Recognize the Signs & Symptoms of a Concussion

Word cloud for ConcussionFootball – love it or hate it, you can’t avoid it at the moment with the big game coming up. But you don’t have to play football to run the risk of suffering a concussion; just this past week two former professional wrestlers filed a lawsuit accusing their organization of ignoring the dangers of concussion. Many of you will probably have to deal with patients suffering from a concussion – a traumatic brain injury that alters the way the brain functions – in your careers. For students and graduates of the Physical Therapist Assistant or Physical Therapy Technology programs, you may deal with athletes who have taken a blow to the head. A registered nurse in an emergency room may often see trauma patients with concussion symptoms. Just as it’s useful to know CPR techniques no matter what your health care profession, it also helps to know the symptoms of a concussion. This could be useful in both your personal and professional life, and it could help save a life.

Common Concussion Symptoms1

  • Headache/pressure in the head
  • Temporary loss of consciousness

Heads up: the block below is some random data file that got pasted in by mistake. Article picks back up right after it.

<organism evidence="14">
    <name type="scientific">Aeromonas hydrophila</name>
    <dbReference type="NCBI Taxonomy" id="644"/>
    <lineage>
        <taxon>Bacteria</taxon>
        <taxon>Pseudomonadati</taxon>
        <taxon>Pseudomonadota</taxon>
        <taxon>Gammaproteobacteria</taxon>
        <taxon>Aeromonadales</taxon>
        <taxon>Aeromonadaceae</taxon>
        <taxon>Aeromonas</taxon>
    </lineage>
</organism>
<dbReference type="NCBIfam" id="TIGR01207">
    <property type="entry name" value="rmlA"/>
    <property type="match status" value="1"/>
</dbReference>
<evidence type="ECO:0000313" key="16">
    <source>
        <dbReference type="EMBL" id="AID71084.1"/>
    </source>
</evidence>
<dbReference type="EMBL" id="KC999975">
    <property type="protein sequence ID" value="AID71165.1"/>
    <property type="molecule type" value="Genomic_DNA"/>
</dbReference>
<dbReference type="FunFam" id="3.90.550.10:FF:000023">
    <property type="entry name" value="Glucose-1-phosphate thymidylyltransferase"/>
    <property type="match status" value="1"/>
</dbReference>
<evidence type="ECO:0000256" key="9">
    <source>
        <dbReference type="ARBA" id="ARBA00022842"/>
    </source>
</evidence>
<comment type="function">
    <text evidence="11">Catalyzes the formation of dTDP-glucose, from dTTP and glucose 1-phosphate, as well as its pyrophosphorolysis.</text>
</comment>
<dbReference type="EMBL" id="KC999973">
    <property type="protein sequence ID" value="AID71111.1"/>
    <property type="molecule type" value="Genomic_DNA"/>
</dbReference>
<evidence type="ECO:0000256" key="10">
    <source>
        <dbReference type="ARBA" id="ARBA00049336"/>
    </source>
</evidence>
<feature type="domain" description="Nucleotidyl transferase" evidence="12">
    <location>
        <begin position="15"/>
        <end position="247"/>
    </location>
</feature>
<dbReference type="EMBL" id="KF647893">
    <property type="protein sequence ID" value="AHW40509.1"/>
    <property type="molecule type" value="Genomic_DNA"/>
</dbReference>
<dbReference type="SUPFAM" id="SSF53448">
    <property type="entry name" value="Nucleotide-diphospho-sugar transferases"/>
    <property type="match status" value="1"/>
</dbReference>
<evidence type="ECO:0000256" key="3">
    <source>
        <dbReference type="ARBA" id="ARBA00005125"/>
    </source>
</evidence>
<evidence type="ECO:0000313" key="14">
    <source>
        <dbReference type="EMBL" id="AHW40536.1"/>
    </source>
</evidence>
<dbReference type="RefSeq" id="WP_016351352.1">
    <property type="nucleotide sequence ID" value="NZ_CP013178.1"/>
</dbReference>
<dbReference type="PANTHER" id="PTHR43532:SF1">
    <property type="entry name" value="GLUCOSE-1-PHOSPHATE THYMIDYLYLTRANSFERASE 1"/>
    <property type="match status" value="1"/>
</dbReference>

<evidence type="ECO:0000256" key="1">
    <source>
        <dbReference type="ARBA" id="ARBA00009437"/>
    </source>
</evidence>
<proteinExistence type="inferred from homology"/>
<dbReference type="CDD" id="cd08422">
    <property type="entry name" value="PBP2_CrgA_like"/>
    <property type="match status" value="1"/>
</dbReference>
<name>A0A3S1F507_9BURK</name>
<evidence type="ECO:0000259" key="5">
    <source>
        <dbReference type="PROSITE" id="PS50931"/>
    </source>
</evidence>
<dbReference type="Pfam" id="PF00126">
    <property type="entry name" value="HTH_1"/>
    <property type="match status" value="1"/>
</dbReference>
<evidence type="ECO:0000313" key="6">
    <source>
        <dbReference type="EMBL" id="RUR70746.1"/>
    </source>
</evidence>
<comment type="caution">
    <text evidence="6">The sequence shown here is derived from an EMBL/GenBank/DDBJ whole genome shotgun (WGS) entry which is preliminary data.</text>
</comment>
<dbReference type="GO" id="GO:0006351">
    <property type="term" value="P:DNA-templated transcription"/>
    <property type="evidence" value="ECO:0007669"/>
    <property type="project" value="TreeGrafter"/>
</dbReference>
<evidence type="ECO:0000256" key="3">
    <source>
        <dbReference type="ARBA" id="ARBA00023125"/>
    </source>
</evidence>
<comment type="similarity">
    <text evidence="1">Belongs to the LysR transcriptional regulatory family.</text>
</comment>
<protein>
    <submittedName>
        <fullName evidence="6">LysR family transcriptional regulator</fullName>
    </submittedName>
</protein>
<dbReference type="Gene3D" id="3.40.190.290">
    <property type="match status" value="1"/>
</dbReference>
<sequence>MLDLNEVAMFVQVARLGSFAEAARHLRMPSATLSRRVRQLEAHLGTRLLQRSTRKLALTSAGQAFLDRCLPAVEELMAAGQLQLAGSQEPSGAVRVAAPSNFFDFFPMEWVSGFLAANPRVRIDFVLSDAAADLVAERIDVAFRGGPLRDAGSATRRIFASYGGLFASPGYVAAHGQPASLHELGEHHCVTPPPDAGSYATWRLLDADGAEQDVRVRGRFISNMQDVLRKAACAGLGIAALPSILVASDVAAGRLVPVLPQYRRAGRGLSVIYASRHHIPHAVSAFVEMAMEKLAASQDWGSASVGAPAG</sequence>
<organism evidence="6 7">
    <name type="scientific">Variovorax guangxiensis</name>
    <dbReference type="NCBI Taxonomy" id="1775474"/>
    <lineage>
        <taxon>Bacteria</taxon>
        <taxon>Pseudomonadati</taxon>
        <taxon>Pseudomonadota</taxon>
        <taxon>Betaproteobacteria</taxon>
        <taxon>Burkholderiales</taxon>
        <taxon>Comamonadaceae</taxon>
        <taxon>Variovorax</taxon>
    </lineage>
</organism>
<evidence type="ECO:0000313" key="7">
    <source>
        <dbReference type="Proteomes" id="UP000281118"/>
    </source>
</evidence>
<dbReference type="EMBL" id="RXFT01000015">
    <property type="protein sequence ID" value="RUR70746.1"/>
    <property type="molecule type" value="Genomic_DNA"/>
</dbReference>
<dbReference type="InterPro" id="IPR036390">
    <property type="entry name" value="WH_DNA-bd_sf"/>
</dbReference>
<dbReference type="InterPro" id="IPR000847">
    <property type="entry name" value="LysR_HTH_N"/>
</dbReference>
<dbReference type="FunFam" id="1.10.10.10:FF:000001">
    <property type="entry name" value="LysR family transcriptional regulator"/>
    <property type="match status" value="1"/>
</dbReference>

• Confusion or feeling as if in a fog
  • Amnesia about the accident
  • Dizziness/”Seeing stars”
  • Ringing in the ears
  • Nausea/Vomiting
  • Slurred speech/Delayed response to questions
  • Appearing dazed
  • Fatigue

Some symptoms may be immediate or delayed in onset by hours or days after injury, such as:

  • Concentration and memory complaints
  • Irritability and other personality changes
  • Sensitivity to light and noise
  • Sleep disturbances
  • Psychological adjustment problems and depression
  • Disorders of taste and smell

Concussion statistics are typically unreliable because no one knows how many cases go undiagnosed each year. Because most events don’t result in unconsciousness, some people don’t realize they’ve suffered a concussion, which is why they go untreated…and that makes the stats unreliable. We do know concussions are common, particularly if a patient plays a contact sport. Although they’re typically caused by a head injury, they can also be a result of the head and upper body being violently shaken. Incidents such as a car crash, or even domestic violence, can lead to a concussion without a direct blow to the head being sustained.2 If someone experiences a head injury or you think they may have suffered a concussion, even if emergency care isn’t required, always recommend they see their doctor within 24/48 hours. For more serious symptoms, such as loss of consciousness lasting longer than 30 seconds, or repeated vomiting, or seizures, have them seek out immediate emergency care.

1 – These lists provided by staff at the Mayo Clinic.

2 –

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